Since it opened in 1986, Meadowcreek athletics has been the punchline of many bad jokes. In Gwinnett County, where state titles seem to be minted by the dozen, Meadowcreek was the exception. The Mustangs were always the homecoming opponent, the perpetual last-place team.
That changed on Saturday night.
The Mustangs, thanks to a tremendous defensive fourth quarter, defeated rival Norcross 56-43 to win the Class AAAAAAA boys basketball championship at Georgia Tech. As the final seconds ticked off the clock, coach Curtis Gilleylen turned his tall body toward the Meadowcreek crowd and raised his arms in triumph.
It was the first state basketball championship in school history.
The powder-blue clad Mustang students seated in the end zone erupted in delight, even more so when the players and Gilleylen approached them afterwards to celebrate the moment. The bedlam lasted quite a while, until players had finished hugging all their parents, relatives and close friends and retreated into the quiet of the locker room.
“We’re going down as legends … everybody,” said Meadowcreek senior Jamir Chapman. “This is our night. It was fabulous.”
Gilleylen said, “This is fulfilling. All the hard work … all the naysayers … everybody who doubted us.”
This was the fourth time the two Region 7 foes had played. Norcross had won each of the previous meetings, but two games were decided on buzzer-beaters, causing Meadowcreek to believe it had a chance. On Saturday the game was tied at 36-36 in the fourth quarter when the Mustangs went on a 13-1 run and took command.
“We knew we had to come in and execute at the end of the game,” junior Amari Kelly said. “The last three times we played them, we were up in the fourth quarter and made some bad decisions, missed free throws. We knew we were the better team. We just had to finish out the game strong.”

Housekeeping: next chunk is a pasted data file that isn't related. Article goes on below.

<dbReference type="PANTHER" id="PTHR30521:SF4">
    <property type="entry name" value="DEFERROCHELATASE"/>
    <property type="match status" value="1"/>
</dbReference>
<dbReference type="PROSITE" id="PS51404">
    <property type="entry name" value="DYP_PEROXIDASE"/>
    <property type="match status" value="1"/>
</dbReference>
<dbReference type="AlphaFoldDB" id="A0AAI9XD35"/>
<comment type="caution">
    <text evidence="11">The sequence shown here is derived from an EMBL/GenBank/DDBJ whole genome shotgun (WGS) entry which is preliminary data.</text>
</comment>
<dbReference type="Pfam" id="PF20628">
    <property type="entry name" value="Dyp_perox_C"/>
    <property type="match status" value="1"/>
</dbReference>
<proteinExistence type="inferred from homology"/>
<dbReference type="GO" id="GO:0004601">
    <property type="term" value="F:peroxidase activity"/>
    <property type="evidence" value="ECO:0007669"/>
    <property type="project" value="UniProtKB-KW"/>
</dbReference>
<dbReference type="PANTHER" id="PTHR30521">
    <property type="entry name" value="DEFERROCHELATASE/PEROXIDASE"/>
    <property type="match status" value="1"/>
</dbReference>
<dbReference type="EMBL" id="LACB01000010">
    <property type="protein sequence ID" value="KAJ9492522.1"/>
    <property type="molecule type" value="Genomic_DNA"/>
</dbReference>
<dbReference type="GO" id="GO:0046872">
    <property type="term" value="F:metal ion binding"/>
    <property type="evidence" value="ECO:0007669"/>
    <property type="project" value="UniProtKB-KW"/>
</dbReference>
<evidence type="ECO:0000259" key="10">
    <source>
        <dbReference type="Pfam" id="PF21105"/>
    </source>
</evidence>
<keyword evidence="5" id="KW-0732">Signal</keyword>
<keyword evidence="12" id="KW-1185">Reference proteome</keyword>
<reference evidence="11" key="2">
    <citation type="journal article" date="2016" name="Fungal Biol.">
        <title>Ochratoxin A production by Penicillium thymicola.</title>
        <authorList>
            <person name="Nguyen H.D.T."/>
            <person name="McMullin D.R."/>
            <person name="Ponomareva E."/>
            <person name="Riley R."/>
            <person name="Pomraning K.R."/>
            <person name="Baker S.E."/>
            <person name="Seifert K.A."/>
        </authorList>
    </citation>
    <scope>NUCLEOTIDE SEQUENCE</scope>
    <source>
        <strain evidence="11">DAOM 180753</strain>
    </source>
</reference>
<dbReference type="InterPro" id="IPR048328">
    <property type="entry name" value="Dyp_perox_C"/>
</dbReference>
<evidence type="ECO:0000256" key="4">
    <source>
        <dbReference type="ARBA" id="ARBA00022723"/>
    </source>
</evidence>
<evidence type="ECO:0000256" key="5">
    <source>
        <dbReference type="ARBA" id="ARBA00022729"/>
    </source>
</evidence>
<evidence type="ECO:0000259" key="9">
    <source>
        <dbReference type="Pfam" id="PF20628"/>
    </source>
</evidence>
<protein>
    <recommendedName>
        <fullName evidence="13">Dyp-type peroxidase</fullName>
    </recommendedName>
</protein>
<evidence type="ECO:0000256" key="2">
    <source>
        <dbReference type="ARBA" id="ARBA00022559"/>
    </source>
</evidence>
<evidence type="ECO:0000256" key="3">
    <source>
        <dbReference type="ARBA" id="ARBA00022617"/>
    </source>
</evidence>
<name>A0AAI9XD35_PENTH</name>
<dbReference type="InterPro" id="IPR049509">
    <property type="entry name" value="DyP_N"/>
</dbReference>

Meadowcreek (26-6) was led in scoring by Dequarius Nicholas, who had 16 points and eight rebounds. Chapman added 13 points and five rebounds and Kelly had 12 points and eight rebounds. Cory Hightower had a game-high 11 rebonds.
Norcross (28-4) got 14 points and seven rebounds from Kyle Sturdivant and 13 points from Brandon Boston, who fouled out with 6:10 left in the game. It was the second straight year the Blue Devils have lost in the championship game.
“For us the key was slowing the pace,” Gilleylen said. “If we’d got in a running match, we’d definitely got blown out. We were getting the ball inside and we knew most of their sets and we were trying to limit them from going where they wanted to go. We were successful with that.”
The first half was dead-even, with both teams trading small leads. Meadowcreek enjoyed a five-point lead and Norcross led by three points. Otherwise both teams spent the first half trying to get the ball inside, with Meadowcreek scoring 18 points in the paint and holding a 27-26 lead at the break.
“It means a lot,” Kelly said. “This is our first state championship. I only got here last year and we turned the program around. I’m proud we did all this in one year.”
Gilleylen said the good times are just starting for the Mustangs, who went from an underdog to top dog this season.
“It feels good,” Gilleylen said. “This is for the Meadowcreek community. We’ve been an underdog community for so long. This is going to put Meadowcreek on the map.”